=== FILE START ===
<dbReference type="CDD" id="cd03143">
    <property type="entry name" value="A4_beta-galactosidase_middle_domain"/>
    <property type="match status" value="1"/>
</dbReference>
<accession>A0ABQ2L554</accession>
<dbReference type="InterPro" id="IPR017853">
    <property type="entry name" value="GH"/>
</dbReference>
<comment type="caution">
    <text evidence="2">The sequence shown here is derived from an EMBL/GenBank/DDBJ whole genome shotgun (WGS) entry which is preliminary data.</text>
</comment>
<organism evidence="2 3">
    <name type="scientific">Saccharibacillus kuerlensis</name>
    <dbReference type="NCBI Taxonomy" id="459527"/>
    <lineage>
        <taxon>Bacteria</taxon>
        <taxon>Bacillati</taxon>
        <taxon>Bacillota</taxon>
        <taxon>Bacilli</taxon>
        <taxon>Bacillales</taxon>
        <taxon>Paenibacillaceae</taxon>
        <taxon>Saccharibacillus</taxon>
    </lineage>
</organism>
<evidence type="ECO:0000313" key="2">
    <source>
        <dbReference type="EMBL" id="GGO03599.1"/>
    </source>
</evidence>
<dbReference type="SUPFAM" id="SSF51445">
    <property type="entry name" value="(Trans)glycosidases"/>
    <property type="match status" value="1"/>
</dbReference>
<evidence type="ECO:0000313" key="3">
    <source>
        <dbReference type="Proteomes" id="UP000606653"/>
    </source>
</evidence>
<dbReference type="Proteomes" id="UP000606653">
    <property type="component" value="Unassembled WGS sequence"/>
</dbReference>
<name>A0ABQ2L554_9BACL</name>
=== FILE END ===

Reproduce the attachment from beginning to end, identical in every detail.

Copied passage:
<dbReference type="CDD" id="cd03143">
    <property type="entry name" value="A4_beta-galactosidase_middle_domain"/>
    <property type="match status" value="1"/>
</dbReference>
<accession>A0ABQ2L554</accession>
<dbReference type="InterPro" id="IPR017853">
    <property type="entry name" value="GH"/>
</dbReference>
<comment type="caution">
    <text evidence="2">The sequence shown here is derived from an EMBL/GenBank/DDBJ whole genome shotgun (WGS) entry which is preliminary data.</text>
</comment>
<organism evidence="2 3">
    <name type="scientific">Saccharibacillus kuerlensis</name>
    <dbReference type="NCBI Taxonomy" id="459527"/>
    <lineage>
        <taxon>Bacteria</taxon>
        <taxon>Bacillati</taxon>
        <taxon>Bacillota</taxon>
        <taxon>Bacilli</taxon>
        <taxon>Bacillales</taxon>
        <taxon>Paenibacillaceae</taxon>
        <taxon>Saccharibacillus</taxon>
    </lineage>
</organism>
<evidence type="ECO:0000313" key="2">
    <source>
        <dbReference type="EMBL" id="GGO03599.1"/>
    </source>
</evidence>
<dbReference type="SUPFAM" id="SSF51445">
    <property type="entry name" value="(Trans)glycosidases"/>
    <property type="match status" value="1"/>
</dbReference>
<evidence type="ECO:0000313" key="3">
    <source>
        <dbReference type="Proteomes" id="UP000606653"/>
    </source>
</evidence>
<dbReference type="Proteomes" id="UP000606653">
    <property type="component" value="Unassembled WGS sequence"/>
</dbReference>
<name>A0ABQ2L554_9BACL</name>